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Mill Film Spices Up 'Chocolat'
By Bjorn Thoresen
January 26, 2001 06:01 PM PST

Caught in the icy grip of winter, frozen by the stifling monotony of "tradition," the inhabitants of the provincial French town of Lansquenet-sous-Tannes find themselves liberated by the arrival of a mysterious stranger who sets up a chocolate shop opposite the village church just in time for Lent. Vianne Rocher (Juliette Binoche) and her daughter Anouk (Victoire Thivisol) hope to make a fresh start in the town, but find an immediate adversary in the Comte de Reynaud (Alfred Molina), who is offended by their challenge to his authority. While Reynaud tries every measure in his power to shut down the chocolaterie, the town's citizens succumb one by one to the sensuous temptations on display, finding their passions rekindled by the delightful catalyst of Vianne's confections.

Adapted from a novel by Joanne Harris, Lasse Hallström's "Chocolat" is a celebration of sensual pleasures -- the frisson of a sip of hot chocolate spiced with chili powder, the decadence of an elaborate banquet sauced in chocolate -- that uses the atmosphere of a fairy tale to address issues of prejudice and intolerance. The film's visual style -- hazy, diffused -- and color palette -- soft, pastel -- are key to establishing a sense of a heightened, almost magical state that is nonetheless firmly grounded in the rituals of everyday life. Likewise, the film makes use of a number of transparent digital effects, created by Mill Film, to enhance reality with a little bit of magic.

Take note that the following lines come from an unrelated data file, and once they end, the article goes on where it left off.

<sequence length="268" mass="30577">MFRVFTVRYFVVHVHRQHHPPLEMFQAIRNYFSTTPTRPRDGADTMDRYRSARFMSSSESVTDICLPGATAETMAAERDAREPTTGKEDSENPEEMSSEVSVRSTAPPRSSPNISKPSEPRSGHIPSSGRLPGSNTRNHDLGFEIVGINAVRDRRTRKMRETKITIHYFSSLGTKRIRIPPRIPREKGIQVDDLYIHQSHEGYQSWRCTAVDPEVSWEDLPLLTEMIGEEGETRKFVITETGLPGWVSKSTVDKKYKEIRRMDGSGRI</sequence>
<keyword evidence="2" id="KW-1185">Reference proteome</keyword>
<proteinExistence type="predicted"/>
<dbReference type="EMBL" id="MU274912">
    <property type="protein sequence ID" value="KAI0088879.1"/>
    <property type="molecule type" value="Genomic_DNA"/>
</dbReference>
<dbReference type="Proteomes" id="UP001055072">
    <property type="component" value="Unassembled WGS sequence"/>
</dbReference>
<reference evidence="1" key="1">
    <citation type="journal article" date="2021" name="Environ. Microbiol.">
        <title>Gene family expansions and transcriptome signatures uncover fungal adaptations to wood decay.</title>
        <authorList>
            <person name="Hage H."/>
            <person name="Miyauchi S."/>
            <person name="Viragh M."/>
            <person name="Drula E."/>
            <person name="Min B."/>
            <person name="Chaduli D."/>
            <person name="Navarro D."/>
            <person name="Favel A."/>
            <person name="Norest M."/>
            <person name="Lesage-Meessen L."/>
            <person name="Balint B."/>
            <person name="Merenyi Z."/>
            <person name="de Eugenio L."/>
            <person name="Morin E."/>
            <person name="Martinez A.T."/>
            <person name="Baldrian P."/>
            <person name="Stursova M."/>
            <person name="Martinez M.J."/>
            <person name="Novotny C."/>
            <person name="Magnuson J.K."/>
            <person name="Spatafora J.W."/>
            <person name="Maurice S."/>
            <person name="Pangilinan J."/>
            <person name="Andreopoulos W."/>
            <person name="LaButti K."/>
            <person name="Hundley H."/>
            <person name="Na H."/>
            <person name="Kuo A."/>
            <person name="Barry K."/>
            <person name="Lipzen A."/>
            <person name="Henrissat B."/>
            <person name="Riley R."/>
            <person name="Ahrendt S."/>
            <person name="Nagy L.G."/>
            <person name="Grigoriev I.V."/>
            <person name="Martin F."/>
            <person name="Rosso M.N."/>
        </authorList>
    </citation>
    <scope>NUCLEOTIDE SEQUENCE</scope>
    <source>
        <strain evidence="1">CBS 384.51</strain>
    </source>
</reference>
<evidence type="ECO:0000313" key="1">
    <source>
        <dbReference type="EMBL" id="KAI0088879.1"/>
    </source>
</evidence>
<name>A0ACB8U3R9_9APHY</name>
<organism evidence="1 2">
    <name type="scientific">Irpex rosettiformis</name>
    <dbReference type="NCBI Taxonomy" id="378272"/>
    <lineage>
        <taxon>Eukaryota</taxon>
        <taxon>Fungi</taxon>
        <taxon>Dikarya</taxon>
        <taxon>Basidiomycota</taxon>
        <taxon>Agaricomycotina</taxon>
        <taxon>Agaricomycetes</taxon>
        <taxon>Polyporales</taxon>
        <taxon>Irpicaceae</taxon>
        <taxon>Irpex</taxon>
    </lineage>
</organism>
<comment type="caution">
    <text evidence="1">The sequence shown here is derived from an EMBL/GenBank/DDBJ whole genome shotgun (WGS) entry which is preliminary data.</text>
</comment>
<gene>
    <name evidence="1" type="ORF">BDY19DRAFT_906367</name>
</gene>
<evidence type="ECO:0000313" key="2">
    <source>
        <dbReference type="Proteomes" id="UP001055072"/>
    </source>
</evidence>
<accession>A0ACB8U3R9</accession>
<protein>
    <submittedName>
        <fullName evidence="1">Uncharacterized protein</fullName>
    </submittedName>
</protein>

"Town Before"
In all, Mill Film supplied "Chocolat" with nearly 60 effects shots ranging from simple fades and dissolves to sky replacements and season changes, and also produced the opening and closing credits for the film. Mill Film used a Quantel Domino Complete scanner and workstation for its compositing work on "Chocolat," with 3ds max used for 3D animation and SceneGenie for 3D tracking; some additional paint work was done in Matador and additional compositing in Media Illusion. According to digital manager Dan Pettipher, the film's opening sequences required the most complex work. "The initial and the main thing they were after was the opening shot," Pettipher said. "More shots followed, but that shot was their initial focus." "Chocolat" was filmed on location in Flavigny-sur-Ozerain, France during the first half of May, with additional exteriors shot in the West Country of England in late May and early June, and interiors filmed at Shepperton Studios in London from mid-June to mid-July. While the lush greens of the spring Flavigny countryside were appropriate to the film's second half, digital enhancement was required to create a suitably desolate winter landscape for the film's first shot, an aerial view that sweeps down from the clouds, moves across the valleys surrounding Flavigny and closes in on the town's central square.

"Town After"
Mill Film began by stabilizing the aerial shot, then applied color correction to strip the landscape of its color and painted a dusting of snow over the fields. "We first had to smooth out and stabilize the shot," Pettipher said. "It was a helicopter shot, so obviously it wasn't perfectly steady. We then color corrected the landscape so it would have a cool, wintry feel. We were lucky that the weather was semi-overcast when they shot the footage -- there were no strong areas of shadow, which made it easier to create a gray, early-morning feel. We also tracked in individual patches of snow on the trees in the foreground and the road. We didn't have to create any falling snow for that shot, although we did for the shots that followed."